It's an uplifting story of girl power for the #MeToo generation that tackles the subject with cheeky raucousness. In fact, there's a few bums and six packs on show from hunky males in the cast from early on.
Set 1980s, the story is based around a trio of women in an office who get revenge on their unsavoury boss for several misdemeanours - sexual harassment, passing over a woman for a top job and general unacceptable sexist behaviour.
It's cheeky fun from the get-go with warm-hearted friendships depicted on stage boosted by relevant jokes on equal pay and the old boys network.
Louise Redknapp, Love Island winner Amber Davies and Georgina Castle are strong as the three leads and gel well together to make it a believable romp.
Castle as Doralee, the character played by Dolly Parton in the film, has the strongest voice and is used well singing country influenced songs.
The soundtrack is catchy with great musical numbers, but you wouldn't expect Parton to put her name to anything less.
Love Island winner Amber Davies shows off her vocal skills
The country feel is most prominent in Doralee's solo of Backwoods Barbie, Let Love Grow and, of course, 9 to 5. There's also catchy tracks of Hey Boss, Shine Like The Sun and One Of The Boys when Redknapp gets to shine in a big solo dance number imagining her dream as a CEO.
It's an extremely slick show with a lavish set. Keeping to the 1980's theme, there's huge desktop computer screens surrounding the border of the stage that change colour according to the scene and plenty of shoulder pads.
There's quick stage changes to bring various settings to life including the city rooftop skyline and the boss' bedroom, which provides some of the funniest points of the show.
Boss Franklin Hart Jnr is played perfectly by Sean Needham, who is a grotesque caricature of the worst boss ever but manages to also make the role hilarious rather than creepy.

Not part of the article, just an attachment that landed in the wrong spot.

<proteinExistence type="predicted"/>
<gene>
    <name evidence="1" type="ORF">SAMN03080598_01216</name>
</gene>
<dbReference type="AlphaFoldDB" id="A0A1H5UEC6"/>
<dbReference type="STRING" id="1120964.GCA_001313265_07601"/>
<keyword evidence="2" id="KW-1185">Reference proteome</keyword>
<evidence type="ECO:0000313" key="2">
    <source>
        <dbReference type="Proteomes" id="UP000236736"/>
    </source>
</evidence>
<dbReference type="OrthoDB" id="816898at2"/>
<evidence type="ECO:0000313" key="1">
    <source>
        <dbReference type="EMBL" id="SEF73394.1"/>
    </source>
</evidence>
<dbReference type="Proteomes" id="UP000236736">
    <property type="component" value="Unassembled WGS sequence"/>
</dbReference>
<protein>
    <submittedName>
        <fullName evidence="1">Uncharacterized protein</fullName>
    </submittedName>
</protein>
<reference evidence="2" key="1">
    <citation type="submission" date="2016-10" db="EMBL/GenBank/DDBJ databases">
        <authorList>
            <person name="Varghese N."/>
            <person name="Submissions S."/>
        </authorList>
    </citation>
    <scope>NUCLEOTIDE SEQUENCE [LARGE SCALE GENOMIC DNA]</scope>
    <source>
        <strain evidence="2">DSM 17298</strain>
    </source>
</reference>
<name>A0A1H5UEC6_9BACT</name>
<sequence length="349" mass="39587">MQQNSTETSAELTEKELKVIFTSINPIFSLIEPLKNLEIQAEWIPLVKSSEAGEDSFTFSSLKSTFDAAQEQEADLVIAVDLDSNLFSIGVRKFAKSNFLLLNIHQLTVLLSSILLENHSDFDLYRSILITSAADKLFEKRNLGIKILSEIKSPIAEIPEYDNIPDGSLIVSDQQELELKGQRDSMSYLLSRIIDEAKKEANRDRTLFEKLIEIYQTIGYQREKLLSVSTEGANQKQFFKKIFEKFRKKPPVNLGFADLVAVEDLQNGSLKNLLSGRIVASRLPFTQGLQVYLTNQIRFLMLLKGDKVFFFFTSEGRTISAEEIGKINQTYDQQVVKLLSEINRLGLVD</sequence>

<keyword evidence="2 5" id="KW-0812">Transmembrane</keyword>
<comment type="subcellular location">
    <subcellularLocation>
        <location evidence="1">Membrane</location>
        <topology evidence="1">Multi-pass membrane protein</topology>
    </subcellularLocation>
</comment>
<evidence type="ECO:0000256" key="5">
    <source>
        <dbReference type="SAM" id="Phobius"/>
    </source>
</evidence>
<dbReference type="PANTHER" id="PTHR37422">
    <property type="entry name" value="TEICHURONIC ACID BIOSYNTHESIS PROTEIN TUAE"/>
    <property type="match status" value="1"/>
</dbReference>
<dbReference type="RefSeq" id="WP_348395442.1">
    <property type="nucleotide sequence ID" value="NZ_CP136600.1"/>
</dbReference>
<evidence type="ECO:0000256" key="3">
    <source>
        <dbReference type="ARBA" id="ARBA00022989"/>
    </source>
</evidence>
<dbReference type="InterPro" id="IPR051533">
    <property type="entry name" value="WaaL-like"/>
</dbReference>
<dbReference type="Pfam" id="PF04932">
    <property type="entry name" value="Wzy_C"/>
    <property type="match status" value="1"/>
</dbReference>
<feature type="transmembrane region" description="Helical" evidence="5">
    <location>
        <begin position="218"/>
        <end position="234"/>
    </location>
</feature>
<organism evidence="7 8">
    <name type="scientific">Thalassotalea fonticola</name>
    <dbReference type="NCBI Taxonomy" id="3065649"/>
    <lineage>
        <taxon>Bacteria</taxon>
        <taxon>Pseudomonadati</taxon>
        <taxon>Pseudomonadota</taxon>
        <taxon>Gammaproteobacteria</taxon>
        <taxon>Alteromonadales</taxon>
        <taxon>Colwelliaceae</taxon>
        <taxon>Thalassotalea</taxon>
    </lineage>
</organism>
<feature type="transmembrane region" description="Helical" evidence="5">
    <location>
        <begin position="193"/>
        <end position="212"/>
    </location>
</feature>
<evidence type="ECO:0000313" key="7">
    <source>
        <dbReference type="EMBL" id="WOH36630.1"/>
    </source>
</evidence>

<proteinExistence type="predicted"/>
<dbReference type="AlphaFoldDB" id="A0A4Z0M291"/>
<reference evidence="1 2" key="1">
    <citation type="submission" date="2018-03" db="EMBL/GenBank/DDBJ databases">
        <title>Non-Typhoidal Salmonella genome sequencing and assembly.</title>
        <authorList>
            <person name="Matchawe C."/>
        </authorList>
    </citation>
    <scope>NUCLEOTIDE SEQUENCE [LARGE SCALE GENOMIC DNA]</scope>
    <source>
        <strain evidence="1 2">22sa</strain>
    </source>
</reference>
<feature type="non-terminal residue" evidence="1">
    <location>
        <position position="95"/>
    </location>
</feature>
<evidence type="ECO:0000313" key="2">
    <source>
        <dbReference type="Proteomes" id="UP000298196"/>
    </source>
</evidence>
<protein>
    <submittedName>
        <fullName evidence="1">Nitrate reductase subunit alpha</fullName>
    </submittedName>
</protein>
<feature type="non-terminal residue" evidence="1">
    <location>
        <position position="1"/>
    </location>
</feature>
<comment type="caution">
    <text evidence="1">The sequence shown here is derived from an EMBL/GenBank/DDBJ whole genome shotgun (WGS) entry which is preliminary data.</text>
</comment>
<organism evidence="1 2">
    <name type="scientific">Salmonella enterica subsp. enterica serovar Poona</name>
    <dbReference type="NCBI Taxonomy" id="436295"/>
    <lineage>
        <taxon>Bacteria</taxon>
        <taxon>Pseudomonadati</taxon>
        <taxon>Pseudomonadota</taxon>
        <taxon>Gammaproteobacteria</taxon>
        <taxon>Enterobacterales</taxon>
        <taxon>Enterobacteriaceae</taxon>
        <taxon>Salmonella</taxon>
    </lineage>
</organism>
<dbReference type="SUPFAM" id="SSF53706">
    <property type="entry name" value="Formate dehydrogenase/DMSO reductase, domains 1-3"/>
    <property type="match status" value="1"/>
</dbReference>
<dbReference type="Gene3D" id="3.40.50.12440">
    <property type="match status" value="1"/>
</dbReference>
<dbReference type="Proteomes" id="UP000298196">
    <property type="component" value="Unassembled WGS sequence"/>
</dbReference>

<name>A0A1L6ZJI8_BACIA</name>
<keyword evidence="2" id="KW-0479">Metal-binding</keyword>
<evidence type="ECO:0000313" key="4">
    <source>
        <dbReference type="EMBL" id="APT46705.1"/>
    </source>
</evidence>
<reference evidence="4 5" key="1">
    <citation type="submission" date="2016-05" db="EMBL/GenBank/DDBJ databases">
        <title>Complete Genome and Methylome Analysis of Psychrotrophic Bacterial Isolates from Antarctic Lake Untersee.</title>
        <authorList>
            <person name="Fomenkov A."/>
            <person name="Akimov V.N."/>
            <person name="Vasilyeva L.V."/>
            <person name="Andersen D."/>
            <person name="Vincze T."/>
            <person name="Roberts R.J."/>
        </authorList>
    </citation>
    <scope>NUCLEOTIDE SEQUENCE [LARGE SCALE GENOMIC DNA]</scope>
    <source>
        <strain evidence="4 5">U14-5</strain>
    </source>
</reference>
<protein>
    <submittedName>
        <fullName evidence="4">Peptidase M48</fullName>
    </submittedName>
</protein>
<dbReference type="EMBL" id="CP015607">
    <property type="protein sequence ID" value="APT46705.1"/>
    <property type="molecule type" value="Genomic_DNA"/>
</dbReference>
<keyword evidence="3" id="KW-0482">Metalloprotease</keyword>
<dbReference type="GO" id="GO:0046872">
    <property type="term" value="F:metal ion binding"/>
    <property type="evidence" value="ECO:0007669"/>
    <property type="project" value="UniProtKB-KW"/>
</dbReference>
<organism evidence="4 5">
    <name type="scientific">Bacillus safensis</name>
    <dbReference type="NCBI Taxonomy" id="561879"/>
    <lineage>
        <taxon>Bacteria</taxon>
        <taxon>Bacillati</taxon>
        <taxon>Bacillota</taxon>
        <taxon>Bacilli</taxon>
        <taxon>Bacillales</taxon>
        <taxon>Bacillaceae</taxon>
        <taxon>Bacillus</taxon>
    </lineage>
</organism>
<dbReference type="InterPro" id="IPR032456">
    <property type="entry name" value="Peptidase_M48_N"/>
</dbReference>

Needham also manages to create a great rapport with the audience despite his bad behaviour in the same vein as a pantomime baddie. His saucy comeuppance involving bondage and a chandelier feels very satisfying.
There's a lively spirit to this musical that perfectly taps into the work relationships that form in any office over feeling neglected or being at the rough end of a boss' decision.
This show, that has already been a success on Broadway where it starred Alison Janney of The West Wing fame, has been updated since the film to make it more relevant and that is part of its winning formula.
The book has been adapted by Patricia Resnick, who also wrote the original film screenplay in 1978, which became one of the top grossing films of all time. So you know you are in good hands.
What's fabulous about 9 To 5 The Musical is that it's hugely funny while also addressing serious topics of equality of the sexes and female harassment. Plus it taps into a common theme - after all, who hasn't at one time wondered what it would be like to get revenge on their boss?
The show has you fom the moment that toe-tapping intro beat of 9 to 5 comes on.